• I am sorry Claire, it seems as if I have unintentionally upset you about this topic. Assuming these claims of all adopted parents is not honoring their story as well as making claims about all adoptees is not honoring their story. I'm sure that must be the experience of some or even many adoptee/parent relationships. However, it's hard for me to believe that those feelings and actions are the only intention of all parents who adopt a baby. Foster care is a wonderful and necessary thing. I am not claiming a stake that adoption is better than foster care in any way. However, isn't foster care also traumatic? Those are still babies and children who have been relinquished or taken from their homes. Can we just agree that all of these situations are difficult? Again, I deeply apologize and I will refrain from any more comments.

    • Claire, I also mean refraining from any more comments in a respectful way and not in a defensive or insensitive way.

  2. P.S. i am not an adoptee, nor have I relinquished a child myself, nor have any of my family members, so I have no personal reference to the trauma and injustice involved with adoption. I am not infertile. I have suffered a life threatening ectopic pregnancy with emergency surgery and removal of my ruptured fallopian tube. I am also bipolar and worry about my genetic probability of passing this very difficult and painful illness onto another human being. It is a life full of difficulties I wish upon no one. And some may say the very fact that I am bipolar would make me an unfit mother…I have talked about that extensively on my bipolar blog. Many may belief I should not be a mother to any child regardless of how they came into my life because of my mental illness. But, oh boy, that's a whole different conversation. At this point in my life I am uncertain on whether or not I should "join the ranks" of motherhood. And, by the way, I would NEVER have a child without absolute certainty that i was ready or felt "fit to be a mother." And I may never feel that way and never choose to be a mother and that's okay too. Again, oh boy, a whole different conversation. But I cannot endure the chance of repeating another ectopic pregnancy emergency as I did. It was a horribly traumatic experience in many ways. Not just the obvious ones, but the treatment I was given at the hospital etc. So, I have come to terms with the notion that I will never be pregnant again. Does that mean I should never adopt a child? Does that mean I should never experience mothering a child. (and not the poor me…I WANT to experience mothering) but the notion of caring for a child. The joys and pains of helping a human being grow into a person they would want to be. Sorry to have two such long winded responses, but I am so confused by all of this. Would it be WRONG for me to adopt a child?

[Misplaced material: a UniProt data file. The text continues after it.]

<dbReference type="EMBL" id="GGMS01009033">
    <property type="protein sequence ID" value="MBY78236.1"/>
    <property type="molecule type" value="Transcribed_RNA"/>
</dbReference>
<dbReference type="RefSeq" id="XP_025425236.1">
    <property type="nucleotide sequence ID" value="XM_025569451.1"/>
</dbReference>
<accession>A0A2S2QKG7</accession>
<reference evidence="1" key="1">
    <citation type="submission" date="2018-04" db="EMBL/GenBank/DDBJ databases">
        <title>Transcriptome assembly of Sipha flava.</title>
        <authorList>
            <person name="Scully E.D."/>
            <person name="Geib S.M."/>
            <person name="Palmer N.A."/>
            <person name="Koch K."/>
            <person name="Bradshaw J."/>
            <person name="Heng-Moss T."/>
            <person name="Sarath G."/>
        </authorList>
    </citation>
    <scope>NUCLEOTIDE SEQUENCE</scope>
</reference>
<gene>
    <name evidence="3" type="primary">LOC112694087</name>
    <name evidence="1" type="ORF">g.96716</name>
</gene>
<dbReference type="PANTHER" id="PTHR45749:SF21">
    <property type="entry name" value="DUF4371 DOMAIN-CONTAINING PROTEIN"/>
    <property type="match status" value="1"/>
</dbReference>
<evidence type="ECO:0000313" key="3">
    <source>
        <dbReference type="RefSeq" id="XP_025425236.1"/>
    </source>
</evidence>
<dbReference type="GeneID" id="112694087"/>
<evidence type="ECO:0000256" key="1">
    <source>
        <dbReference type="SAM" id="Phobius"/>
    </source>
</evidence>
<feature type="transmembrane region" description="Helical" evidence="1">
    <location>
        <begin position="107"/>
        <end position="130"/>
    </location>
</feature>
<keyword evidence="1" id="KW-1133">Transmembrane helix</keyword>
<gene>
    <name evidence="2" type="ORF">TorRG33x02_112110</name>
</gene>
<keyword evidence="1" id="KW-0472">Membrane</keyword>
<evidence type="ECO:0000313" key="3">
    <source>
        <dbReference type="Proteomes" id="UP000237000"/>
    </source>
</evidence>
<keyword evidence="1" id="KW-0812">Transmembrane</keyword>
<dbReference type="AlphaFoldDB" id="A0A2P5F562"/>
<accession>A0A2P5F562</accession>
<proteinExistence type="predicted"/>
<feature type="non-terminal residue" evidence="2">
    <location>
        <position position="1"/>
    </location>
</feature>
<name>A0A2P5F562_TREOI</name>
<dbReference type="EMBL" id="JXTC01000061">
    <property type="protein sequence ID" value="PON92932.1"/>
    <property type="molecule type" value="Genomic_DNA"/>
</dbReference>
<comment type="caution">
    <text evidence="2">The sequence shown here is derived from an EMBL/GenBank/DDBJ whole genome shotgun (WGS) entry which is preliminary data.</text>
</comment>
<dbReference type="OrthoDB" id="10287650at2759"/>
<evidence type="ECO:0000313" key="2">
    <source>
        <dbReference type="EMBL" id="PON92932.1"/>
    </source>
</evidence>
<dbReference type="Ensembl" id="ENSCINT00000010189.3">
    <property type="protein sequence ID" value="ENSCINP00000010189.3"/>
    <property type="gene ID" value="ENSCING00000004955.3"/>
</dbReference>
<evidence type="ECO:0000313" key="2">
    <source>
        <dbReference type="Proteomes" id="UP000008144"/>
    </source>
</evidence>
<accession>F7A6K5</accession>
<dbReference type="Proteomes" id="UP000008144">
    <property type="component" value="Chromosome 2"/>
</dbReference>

3. Thanks for speaking out about this video, in particular. It was triggering for me when I first saw it posted on the newsfeed and even more so, the more people kept posting it. I wasn't even ready to write about it yet. Thanks for articulating this so well for us, today.

    Love you

  4. Mary P permalink

    This made me ill. At about 5:50 into the video the guy says,"he had no name…he didn't belong to anyone." That's bullshit. There's a girl down the hall bleeding from childbirth and grieving like a mother who's lost her child. This couple makes no mention of the mother. They're thanking god, like the stork dropped it into a chute in the hospital. This is not the WHOLE picture of the adoption experience. It's not complete without looking at ALL the perspectives.

  5. David permalink